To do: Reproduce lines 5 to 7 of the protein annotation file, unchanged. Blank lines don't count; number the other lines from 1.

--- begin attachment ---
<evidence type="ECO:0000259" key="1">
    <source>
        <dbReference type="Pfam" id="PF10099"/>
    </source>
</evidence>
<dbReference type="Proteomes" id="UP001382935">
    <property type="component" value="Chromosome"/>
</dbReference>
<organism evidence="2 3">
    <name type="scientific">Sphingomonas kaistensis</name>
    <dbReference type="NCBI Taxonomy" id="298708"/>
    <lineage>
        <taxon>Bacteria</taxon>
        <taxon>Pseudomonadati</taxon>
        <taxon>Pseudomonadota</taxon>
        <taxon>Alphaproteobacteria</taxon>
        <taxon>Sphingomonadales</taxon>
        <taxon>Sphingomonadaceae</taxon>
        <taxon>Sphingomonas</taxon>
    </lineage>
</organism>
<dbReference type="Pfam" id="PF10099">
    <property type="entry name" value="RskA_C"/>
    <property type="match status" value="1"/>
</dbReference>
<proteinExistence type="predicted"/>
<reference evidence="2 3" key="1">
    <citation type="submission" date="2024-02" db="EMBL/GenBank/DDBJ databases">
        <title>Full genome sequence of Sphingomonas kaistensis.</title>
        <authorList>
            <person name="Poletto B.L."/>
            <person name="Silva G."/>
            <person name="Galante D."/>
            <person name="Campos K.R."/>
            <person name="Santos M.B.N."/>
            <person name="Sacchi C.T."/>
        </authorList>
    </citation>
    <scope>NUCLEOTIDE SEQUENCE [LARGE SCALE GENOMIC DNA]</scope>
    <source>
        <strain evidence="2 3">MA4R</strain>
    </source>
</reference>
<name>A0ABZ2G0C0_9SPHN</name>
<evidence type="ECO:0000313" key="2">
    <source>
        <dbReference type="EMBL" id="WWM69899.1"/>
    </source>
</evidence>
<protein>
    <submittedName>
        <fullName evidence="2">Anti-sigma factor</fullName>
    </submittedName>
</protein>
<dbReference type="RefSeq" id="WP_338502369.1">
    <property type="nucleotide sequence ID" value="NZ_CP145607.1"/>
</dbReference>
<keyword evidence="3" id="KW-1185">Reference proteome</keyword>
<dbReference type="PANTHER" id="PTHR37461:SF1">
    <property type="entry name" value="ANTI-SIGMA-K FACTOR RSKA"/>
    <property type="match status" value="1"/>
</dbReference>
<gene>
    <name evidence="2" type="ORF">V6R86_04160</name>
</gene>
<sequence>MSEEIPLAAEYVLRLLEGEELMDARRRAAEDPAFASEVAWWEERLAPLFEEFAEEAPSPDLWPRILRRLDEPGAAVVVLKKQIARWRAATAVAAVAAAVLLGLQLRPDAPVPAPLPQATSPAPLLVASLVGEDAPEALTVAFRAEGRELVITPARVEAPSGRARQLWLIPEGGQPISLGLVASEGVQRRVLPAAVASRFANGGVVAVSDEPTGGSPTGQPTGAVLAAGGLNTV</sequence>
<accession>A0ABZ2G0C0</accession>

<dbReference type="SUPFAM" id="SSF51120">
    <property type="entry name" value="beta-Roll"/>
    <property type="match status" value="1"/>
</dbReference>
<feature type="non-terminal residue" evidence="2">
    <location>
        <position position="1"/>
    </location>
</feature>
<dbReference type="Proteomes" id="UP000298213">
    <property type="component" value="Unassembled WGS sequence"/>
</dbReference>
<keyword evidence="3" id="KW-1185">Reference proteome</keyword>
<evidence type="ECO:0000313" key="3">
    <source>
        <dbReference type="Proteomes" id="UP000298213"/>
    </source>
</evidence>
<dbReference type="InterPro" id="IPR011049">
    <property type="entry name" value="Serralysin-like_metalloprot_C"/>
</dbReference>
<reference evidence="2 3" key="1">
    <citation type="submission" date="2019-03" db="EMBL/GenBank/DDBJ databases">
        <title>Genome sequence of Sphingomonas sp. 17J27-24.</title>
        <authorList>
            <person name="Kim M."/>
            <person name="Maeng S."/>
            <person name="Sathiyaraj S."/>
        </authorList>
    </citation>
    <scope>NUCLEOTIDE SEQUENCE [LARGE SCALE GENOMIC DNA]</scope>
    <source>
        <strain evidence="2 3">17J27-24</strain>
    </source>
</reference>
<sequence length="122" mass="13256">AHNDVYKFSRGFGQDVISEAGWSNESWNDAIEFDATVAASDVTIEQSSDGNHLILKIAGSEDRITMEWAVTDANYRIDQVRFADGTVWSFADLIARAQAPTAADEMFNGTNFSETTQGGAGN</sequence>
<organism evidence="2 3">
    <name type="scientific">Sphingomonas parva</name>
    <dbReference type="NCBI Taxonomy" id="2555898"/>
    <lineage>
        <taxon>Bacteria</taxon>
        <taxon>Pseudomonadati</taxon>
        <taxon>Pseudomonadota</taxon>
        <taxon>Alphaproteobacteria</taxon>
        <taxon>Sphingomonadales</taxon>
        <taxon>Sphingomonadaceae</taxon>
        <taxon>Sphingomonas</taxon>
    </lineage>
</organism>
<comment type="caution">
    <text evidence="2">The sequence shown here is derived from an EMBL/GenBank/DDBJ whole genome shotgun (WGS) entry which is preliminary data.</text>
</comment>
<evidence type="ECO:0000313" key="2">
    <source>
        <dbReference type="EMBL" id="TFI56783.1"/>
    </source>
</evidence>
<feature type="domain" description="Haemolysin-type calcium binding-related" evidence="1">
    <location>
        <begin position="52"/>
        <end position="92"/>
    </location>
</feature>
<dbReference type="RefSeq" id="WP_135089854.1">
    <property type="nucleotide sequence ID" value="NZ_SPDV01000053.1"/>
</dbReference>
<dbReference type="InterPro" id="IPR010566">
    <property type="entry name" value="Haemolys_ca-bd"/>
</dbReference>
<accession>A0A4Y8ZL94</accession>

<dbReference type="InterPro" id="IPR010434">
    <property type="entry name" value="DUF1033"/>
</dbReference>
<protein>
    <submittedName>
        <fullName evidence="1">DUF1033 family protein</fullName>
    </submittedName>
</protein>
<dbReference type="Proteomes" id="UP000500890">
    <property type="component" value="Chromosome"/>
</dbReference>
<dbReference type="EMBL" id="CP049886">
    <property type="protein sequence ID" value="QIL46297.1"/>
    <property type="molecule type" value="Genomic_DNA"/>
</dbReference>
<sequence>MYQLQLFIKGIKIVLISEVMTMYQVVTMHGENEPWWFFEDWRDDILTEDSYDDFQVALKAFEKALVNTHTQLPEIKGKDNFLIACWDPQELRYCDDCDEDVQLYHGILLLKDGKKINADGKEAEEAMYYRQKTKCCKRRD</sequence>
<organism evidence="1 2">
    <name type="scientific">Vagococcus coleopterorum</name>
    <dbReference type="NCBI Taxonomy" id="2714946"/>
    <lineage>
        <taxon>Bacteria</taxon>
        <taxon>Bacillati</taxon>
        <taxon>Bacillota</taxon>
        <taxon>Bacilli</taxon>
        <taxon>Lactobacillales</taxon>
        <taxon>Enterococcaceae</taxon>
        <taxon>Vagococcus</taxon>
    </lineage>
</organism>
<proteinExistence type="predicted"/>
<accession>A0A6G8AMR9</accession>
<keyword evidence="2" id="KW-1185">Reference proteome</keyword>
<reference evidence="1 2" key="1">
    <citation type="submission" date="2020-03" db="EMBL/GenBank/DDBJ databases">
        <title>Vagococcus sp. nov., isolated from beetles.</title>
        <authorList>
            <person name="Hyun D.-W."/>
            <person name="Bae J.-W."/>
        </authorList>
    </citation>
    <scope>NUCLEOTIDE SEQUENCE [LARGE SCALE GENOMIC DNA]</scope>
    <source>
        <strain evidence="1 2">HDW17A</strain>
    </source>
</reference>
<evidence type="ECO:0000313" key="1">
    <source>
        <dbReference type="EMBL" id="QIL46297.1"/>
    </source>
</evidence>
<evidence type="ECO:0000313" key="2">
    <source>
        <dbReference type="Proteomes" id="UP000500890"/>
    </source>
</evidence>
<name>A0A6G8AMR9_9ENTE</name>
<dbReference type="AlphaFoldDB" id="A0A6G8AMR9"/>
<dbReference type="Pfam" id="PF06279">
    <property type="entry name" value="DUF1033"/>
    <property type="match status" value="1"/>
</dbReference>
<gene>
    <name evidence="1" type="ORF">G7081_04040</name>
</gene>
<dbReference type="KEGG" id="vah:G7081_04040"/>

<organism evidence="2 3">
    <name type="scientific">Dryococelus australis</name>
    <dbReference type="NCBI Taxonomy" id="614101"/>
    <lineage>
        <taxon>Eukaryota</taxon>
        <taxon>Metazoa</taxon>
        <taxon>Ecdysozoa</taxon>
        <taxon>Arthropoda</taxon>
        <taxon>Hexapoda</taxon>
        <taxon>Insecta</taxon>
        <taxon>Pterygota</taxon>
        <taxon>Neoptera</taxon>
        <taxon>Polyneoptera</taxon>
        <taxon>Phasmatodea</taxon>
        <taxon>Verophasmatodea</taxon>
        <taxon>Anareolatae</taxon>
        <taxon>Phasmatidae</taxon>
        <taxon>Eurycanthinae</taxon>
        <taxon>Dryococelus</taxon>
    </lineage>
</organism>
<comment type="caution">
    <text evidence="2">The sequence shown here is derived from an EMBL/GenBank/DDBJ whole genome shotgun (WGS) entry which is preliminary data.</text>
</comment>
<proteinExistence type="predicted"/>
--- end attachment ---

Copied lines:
</evidence>
<dbReference type="Proteomes" id="UP001382935">
    <property type="component" value="Chromosome"/>